But is that pronunciation Canaanical?

    • And now I am thinking that I should do a deck of cards featuring texts from Ugarit, Phoenicia, and Moab and call it “Canaan: The Card Game”…

    • Wes Bergen

      There’s a Canaan Valley in West Virginia, but its pronounced ka-NANE locally

  • Frank Blasi

    According to genealogical records recorded in Genesis and 1 Chronicles, Israel were never related to the Canaanites, as Abraham was descended from Shem the son of Noah, whilst the Canaanites were sons of Ham, Shem’s brother. Abraham gave specific instructions not to let his son Isaac marry a Canaanite woman.

    • yesteray

      I’m not sure what you think your point is. Being descendants of brothers means that you are related.

      • Frank Blasi

        My point is that the ancient Hebrews were not Canaanites, as the main article imply.

        • The genetic, linguistic, and cultural evidence indicates otherwise.

    • That is the claim of those genealogies, sure, but a historian will not prioritize late genealogies of uncertain historicity above the genetic, linguistic, and cultural evidence.

  • Clayton Gafne Jaymes

    Not all descendants were put to death. As a matter of fact even in the passage here in Joshua a few verses lower, from where the mention of the other ppls of the land, it is in Scripture that the Hivites ‘made peace’ with Israel and thus were not put to death. Clearly, that means the whole of the Canaanite DNA was not destroyed. Not that there weren’t also other ones that lived outside of the land of Israel that were never part of the order from God to put them to death.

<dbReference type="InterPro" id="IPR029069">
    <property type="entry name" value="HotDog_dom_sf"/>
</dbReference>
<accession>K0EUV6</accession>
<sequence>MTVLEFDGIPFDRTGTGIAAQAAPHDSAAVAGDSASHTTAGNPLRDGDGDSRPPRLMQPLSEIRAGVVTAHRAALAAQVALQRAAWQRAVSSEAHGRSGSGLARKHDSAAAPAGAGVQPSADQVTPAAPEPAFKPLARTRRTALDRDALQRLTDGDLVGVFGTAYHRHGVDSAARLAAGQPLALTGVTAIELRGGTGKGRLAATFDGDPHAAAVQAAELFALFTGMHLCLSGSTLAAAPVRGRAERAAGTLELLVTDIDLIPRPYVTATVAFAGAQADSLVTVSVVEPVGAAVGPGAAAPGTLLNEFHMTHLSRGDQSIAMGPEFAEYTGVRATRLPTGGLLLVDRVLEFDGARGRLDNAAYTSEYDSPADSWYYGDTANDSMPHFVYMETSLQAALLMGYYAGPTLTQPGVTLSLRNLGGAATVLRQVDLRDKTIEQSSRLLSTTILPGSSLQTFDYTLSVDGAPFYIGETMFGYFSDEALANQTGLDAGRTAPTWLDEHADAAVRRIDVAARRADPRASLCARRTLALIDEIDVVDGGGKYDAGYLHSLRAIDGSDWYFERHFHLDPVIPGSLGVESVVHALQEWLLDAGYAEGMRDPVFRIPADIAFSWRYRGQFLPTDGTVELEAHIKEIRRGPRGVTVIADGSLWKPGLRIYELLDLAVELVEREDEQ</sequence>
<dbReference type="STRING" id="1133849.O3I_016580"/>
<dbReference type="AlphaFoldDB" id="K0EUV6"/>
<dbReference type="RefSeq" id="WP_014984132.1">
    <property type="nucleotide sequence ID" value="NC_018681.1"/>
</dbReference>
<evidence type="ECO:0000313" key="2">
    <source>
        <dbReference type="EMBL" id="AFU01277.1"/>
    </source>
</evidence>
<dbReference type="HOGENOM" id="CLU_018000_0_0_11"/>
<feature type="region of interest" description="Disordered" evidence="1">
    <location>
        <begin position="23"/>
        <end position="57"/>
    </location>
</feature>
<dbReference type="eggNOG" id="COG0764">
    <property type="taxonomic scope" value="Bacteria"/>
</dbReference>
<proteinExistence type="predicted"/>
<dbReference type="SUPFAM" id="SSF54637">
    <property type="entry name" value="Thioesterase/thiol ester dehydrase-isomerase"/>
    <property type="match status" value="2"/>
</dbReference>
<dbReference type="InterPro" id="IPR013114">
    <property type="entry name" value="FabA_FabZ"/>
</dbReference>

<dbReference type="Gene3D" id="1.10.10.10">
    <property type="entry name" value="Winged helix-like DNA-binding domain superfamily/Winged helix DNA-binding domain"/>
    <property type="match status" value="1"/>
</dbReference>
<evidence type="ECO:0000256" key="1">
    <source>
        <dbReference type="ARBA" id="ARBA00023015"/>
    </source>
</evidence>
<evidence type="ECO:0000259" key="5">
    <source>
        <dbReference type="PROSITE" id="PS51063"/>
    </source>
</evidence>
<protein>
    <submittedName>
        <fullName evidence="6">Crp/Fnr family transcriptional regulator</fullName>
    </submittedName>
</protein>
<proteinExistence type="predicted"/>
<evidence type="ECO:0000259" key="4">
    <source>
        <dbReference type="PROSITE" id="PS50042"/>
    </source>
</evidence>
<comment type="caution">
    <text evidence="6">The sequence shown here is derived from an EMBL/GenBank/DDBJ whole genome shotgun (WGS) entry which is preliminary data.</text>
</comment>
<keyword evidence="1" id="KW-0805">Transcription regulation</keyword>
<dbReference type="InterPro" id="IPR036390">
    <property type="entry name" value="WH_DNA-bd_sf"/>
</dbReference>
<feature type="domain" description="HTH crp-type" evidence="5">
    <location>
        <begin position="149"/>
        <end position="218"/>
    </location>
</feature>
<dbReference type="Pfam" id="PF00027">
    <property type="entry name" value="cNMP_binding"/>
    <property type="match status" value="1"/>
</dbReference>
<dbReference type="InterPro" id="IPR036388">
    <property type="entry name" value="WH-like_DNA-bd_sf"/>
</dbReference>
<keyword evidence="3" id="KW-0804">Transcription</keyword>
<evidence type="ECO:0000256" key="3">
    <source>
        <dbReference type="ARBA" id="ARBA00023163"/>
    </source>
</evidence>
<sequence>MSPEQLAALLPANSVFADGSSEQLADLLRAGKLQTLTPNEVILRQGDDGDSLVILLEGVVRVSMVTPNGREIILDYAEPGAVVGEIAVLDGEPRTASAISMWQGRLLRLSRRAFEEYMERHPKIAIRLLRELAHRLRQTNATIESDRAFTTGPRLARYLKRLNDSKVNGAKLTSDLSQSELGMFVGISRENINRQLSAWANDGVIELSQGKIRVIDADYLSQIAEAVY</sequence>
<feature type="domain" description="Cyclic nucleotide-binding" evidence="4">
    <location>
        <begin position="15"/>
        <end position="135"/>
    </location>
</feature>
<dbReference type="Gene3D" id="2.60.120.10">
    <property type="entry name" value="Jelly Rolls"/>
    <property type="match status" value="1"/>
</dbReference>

Joshua 11:19 There was not a city that made peace with the people of Israel except the Hivites, the inhabitants of Gibeon…. -[ESV


    • Nick G

      The archeological evidence is quite clear that no Israelite invasion of Canaan ever took place: the Israelites were Canaanites, who became culturally distinct in situ. See for example Israel Finkelstein and Neil Asher Silberman The Bible Unearthed: Archaeology’s New Vision of Ancient Israel and the Origin of its Sacred Texts.

  • Uri

    To me the most interesting conclusion is that modern Lebanese are not Arabs but rather Arab-speaking Canaanites.

    • Michael Wilson

      Language and DNA don’t follow the same path which is good, otherwise I’d be genetically a French moron.